"'Right now, we're starting to explore ways to use AI to tell the difference between news stories about terrorism and actual terrorist propaganda so we can quickly remove anyone trying to use our services to recruit for a terrorist organization,' he wrote. 'This is technically difficult as it requires building AI that can read and understand news, but we need to work on this to help fight terrorism worldwide.'"
8. Trending ...
Big in business ... "Buy American" is back, per Axios' Chris Matthews: The UAW is resurrecting its "Buy American" campaign, with UAW leader Dennis Williams telling the Detroit Free Press: "No company … can survive without the market of the United States of America."
But the problem of identifying what is exactly "American" is hasn't gotten any easier since the 1980s, during the campaign's heyday. Foreign automakers build much of what they sell in the U.S. here, while American firms are often using Mexican labor for part of their supply chains.
Tops in tech ... "Why [Attorney General] Jeff Sessions scares tech companies," by Axios' Kim Hart: "Sessions has gone after the tech industry for hiring high-skilled foreign workers and resisting law enforcement surveillance requests. Pile on Donald Trump's populist disdain for big companies and suspicion of some dominant tech platforms, and antitrust experts ... say Silicon Valley has reason to be worried."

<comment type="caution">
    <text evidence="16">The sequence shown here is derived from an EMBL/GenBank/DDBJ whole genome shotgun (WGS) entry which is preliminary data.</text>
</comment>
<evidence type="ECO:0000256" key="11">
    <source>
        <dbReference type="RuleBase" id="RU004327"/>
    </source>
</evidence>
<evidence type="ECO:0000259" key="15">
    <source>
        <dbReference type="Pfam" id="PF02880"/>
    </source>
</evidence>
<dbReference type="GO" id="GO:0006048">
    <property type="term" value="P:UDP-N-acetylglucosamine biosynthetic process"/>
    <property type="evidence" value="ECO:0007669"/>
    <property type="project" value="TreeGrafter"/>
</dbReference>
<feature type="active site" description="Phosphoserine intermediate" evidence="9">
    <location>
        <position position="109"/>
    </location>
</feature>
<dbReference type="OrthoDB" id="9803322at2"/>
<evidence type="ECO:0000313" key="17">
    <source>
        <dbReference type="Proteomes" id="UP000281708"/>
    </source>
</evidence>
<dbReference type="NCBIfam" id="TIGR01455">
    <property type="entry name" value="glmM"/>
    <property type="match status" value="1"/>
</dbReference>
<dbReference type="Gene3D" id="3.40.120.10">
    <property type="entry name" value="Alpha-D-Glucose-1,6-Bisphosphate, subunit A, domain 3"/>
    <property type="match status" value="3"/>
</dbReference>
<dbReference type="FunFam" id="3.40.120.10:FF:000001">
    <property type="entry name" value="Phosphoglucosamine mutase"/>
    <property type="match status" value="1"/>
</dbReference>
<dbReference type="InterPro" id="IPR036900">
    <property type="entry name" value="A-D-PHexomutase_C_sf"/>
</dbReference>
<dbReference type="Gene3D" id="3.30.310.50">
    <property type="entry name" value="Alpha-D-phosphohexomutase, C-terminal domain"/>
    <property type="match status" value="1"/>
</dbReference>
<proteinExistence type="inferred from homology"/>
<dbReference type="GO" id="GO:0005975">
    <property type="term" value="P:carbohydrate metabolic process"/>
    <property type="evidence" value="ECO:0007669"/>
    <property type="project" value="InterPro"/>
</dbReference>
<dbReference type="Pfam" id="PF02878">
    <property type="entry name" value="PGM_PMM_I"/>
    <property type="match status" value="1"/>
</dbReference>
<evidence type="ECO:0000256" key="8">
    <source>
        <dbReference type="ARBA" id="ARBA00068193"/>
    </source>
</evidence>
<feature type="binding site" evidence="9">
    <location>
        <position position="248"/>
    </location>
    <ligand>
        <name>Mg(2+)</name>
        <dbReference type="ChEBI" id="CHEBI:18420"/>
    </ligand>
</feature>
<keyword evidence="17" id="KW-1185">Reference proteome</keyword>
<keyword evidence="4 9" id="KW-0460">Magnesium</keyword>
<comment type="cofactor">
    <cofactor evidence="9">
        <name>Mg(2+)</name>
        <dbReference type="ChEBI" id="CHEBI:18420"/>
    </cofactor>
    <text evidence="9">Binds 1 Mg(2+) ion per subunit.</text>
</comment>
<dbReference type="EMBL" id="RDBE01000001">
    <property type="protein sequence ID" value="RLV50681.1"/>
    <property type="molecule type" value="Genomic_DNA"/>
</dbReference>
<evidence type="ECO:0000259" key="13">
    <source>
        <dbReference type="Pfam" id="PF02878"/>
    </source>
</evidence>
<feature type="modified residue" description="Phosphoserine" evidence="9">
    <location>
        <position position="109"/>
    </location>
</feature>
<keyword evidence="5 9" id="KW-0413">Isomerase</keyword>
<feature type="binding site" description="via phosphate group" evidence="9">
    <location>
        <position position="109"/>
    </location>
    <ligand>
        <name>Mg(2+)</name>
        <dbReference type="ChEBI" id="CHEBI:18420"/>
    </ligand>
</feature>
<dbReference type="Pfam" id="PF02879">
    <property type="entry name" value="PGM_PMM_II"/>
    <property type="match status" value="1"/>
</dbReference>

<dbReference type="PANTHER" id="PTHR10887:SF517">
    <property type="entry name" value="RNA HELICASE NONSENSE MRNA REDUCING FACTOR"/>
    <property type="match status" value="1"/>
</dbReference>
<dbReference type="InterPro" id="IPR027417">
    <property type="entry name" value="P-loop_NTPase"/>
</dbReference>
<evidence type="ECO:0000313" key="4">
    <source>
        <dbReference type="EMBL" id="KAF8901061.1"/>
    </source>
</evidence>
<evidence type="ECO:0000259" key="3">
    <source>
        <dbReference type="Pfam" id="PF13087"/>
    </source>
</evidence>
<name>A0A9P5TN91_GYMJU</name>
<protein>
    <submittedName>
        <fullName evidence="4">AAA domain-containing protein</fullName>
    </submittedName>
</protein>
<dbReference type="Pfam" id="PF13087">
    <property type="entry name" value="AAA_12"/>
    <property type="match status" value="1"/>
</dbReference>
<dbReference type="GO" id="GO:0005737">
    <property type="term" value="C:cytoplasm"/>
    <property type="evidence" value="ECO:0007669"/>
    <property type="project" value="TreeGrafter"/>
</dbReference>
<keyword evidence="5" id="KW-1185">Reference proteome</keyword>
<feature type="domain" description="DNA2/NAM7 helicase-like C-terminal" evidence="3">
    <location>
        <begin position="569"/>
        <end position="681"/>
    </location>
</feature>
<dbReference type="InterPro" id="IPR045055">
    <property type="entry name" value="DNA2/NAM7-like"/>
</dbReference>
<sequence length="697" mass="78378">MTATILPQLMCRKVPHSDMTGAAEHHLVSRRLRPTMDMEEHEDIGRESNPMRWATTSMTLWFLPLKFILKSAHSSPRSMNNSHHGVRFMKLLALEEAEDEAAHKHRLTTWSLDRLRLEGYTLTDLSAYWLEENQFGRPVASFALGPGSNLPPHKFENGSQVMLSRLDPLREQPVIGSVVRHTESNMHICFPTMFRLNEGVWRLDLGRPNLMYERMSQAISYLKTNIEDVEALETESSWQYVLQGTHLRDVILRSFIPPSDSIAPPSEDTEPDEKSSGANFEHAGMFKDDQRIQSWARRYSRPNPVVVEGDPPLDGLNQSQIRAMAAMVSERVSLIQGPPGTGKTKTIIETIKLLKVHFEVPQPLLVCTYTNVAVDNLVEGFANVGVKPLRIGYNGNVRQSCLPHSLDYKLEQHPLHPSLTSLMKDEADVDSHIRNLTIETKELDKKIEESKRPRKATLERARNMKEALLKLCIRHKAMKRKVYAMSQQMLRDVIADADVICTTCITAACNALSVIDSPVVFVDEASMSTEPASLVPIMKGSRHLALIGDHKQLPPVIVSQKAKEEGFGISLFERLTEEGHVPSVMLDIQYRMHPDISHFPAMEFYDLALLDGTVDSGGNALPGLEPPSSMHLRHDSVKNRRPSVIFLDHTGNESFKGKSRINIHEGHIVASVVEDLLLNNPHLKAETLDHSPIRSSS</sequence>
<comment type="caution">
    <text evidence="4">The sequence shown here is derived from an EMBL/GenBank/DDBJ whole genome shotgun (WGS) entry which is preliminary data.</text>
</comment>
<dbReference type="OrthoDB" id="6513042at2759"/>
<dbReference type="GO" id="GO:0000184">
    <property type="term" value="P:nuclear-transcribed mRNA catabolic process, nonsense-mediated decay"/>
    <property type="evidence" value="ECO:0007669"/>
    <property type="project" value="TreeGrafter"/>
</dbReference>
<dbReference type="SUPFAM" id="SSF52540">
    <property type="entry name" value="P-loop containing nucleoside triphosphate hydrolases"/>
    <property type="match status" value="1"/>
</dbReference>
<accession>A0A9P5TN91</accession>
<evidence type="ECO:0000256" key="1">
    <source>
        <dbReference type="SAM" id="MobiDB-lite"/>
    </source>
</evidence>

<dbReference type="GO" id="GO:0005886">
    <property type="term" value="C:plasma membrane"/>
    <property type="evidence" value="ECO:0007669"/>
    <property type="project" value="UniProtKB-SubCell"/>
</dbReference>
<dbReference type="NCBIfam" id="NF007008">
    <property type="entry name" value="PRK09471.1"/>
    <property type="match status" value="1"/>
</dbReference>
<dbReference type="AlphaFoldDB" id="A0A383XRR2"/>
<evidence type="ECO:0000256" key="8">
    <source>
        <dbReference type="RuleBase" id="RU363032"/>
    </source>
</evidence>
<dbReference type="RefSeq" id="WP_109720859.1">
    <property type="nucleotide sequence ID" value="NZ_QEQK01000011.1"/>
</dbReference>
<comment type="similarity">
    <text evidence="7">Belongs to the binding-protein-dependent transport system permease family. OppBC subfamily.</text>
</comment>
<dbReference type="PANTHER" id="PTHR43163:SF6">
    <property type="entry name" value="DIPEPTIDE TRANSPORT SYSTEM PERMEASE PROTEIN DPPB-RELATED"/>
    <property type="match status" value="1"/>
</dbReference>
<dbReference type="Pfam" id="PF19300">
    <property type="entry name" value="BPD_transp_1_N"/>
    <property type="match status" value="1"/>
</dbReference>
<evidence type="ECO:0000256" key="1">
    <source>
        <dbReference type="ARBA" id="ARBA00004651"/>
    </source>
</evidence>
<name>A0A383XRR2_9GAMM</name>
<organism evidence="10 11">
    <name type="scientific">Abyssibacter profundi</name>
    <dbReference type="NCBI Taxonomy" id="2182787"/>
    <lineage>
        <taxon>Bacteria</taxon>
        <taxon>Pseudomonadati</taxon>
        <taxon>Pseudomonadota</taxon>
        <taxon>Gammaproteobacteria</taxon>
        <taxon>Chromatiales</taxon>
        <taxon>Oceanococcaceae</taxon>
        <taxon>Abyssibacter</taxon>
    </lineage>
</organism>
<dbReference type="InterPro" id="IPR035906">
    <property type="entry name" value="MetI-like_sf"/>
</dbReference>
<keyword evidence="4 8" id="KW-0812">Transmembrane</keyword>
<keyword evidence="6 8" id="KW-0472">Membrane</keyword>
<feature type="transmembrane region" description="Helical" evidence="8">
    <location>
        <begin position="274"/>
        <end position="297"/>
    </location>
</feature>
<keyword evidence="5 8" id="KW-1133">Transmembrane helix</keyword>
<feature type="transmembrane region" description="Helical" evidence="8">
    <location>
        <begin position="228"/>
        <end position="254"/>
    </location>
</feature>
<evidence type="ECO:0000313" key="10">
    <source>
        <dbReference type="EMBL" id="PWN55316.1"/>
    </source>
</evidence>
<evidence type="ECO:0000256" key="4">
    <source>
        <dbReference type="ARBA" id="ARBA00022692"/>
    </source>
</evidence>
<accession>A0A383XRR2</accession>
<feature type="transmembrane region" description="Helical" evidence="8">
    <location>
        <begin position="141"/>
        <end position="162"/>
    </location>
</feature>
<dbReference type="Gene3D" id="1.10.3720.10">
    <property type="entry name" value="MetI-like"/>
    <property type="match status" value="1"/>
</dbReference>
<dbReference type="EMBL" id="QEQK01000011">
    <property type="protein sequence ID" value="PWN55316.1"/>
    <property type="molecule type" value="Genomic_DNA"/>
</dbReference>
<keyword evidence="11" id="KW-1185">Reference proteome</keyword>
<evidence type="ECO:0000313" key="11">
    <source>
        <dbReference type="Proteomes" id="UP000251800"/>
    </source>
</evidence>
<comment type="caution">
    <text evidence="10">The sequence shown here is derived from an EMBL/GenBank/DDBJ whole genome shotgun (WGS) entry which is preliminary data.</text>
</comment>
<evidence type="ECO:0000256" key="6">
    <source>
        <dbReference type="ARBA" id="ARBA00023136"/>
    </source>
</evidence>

"Companies are struggling to figure out Snapchat," by Axios' Sara Fischer: "Snap ads could very well be more effective than third-party studies give them credit for, but ad buyers don't have confidence in the data."
9. 1 weird thing
The cover story of the new Economist says we might soon make babies without sex! "The world may soon face the possibility of eggs and sperm made from putative parents' body cells (probably their skin) rather than in their ovaries and testes. Such methods separate sexual intercourse from reproduction."
When I interviewed Walter Isaacson on Monday for Axios' forthcoming "Smarter. Faster" video series, gene editing was one of the first topics he mentioned when I asked the big ideas he's obsessed with Four key points from the Economist cover story on reproductive tech:
- "The first gene editing will eliminate genetic diseases in a way that now requires embryo selection—an advance many would applaud."
- "[B]reeding babies with new traits and cloning other people raises questions of equality and of whether it is ever right to use other people's tissues without their consent."
- "Should bereaved parents be able to clone a lost child? Or a widow her departed husband? Should the wealthy be able to pay for their children to be intelligent and diligent, if nobody else can afford to do so?"
- "Commissions of experts will need to search for answers; and courts will need to apply the rules—to protect the interests of the unborn. They will be able to draw on precedents, such as identical twins."